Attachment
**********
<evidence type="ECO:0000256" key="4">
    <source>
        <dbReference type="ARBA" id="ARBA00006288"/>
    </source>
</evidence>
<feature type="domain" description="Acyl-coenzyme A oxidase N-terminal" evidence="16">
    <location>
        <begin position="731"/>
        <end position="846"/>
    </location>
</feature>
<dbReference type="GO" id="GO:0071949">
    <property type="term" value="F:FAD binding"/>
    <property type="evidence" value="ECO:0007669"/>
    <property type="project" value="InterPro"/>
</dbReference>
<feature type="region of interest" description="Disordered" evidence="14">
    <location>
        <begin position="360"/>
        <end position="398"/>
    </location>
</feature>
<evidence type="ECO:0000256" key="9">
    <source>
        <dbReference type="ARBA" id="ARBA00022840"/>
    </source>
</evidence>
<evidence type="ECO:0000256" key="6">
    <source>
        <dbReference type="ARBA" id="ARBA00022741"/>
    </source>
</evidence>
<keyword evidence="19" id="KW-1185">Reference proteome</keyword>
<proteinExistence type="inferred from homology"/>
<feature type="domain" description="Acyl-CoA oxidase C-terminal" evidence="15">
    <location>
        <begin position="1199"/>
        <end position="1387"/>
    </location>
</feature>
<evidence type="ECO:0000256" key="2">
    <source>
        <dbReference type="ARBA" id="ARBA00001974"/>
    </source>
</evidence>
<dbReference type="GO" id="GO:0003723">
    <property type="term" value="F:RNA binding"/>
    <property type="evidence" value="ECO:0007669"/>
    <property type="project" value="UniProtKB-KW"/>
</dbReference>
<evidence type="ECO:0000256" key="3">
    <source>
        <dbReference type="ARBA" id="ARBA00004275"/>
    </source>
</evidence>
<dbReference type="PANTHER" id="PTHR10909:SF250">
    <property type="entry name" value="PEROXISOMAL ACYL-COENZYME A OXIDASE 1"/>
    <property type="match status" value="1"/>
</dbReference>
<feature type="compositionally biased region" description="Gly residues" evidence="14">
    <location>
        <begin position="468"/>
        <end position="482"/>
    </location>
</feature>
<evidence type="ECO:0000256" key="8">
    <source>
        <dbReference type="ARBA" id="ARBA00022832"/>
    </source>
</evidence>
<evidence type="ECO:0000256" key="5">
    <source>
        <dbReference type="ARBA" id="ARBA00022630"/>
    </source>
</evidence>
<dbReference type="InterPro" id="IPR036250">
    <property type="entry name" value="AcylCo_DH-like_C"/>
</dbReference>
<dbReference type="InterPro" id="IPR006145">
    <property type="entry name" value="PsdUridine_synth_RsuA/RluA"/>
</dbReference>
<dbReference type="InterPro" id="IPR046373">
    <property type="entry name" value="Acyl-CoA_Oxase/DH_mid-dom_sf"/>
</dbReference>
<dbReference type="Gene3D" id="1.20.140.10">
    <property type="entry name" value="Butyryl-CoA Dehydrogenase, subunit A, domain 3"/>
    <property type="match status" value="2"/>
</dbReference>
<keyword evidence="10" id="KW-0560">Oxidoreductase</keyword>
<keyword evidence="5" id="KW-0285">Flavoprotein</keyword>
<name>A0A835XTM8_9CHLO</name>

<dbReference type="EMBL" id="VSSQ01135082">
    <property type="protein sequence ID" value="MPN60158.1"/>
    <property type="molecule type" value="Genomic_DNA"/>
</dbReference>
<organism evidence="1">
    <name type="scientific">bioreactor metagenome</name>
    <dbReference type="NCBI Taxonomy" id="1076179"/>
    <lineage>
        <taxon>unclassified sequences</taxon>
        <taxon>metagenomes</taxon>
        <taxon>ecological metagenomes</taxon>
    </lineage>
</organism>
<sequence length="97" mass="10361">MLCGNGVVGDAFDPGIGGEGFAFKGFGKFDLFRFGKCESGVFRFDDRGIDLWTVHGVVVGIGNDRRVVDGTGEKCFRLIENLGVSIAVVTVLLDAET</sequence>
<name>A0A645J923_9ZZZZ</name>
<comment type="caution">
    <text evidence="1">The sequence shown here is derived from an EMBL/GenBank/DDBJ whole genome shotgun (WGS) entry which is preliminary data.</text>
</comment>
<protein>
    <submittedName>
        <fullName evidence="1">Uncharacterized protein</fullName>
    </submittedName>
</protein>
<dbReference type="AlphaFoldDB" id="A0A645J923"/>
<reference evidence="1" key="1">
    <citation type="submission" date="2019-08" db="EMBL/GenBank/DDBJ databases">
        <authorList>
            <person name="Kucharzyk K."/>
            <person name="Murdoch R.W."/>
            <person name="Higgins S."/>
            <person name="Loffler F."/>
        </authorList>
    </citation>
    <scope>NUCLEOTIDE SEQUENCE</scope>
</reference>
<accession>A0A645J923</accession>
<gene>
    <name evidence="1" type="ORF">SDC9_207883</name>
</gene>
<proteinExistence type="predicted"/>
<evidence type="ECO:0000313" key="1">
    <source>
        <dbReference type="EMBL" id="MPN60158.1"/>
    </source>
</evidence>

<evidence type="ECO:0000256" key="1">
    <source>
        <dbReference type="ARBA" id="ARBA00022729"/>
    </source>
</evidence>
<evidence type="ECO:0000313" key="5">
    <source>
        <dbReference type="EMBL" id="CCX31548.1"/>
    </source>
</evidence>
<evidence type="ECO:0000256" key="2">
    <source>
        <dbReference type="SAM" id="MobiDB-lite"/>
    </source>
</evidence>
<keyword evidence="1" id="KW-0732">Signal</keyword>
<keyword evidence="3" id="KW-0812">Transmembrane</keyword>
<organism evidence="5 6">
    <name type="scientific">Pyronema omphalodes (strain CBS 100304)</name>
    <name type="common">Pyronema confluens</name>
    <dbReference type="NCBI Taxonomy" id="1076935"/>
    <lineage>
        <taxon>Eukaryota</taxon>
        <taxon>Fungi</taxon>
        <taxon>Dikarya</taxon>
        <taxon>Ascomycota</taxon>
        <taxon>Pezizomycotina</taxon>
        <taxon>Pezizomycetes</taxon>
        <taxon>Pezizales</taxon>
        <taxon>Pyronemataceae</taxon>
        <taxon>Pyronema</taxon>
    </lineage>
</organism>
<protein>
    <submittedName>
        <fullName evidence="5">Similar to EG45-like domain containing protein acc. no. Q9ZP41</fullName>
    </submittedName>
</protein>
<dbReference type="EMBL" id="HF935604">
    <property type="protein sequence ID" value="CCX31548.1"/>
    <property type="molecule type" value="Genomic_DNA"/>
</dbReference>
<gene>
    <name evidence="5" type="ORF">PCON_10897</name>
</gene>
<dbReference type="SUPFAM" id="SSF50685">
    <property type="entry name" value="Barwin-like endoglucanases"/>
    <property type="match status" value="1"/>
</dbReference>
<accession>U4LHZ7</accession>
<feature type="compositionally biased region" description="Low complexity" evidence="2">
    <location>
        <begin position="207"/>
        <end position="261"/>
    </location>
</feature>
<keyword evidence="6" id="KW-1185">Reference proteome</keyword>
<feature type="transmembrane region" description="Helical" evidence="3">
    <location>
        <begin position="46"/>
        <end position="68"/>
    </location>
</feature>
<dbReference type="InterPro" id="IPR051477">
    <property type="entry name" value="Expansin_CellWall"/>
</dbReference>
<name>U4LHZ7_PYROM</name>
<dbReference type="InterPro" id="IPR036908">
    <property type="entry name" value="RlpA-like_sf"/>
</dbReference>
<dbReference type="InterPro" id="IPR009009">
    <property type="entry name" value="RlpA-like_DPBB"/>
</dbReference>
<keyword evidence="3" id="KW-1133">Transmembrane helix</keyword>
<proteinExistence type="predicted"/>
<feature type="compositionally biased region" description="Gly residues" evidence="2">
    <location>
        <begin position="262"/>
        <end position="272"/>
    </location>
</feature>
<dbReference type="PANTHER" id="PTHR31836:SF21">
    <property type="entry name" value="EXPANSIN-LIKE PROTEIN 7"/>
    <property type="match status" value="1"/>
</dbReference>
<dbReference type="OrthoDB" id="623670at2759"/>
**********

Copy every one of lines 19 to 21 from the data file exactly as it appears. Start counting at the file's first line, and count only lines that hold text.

        <begin position="360"/>
        <end position="398"/>
    </location>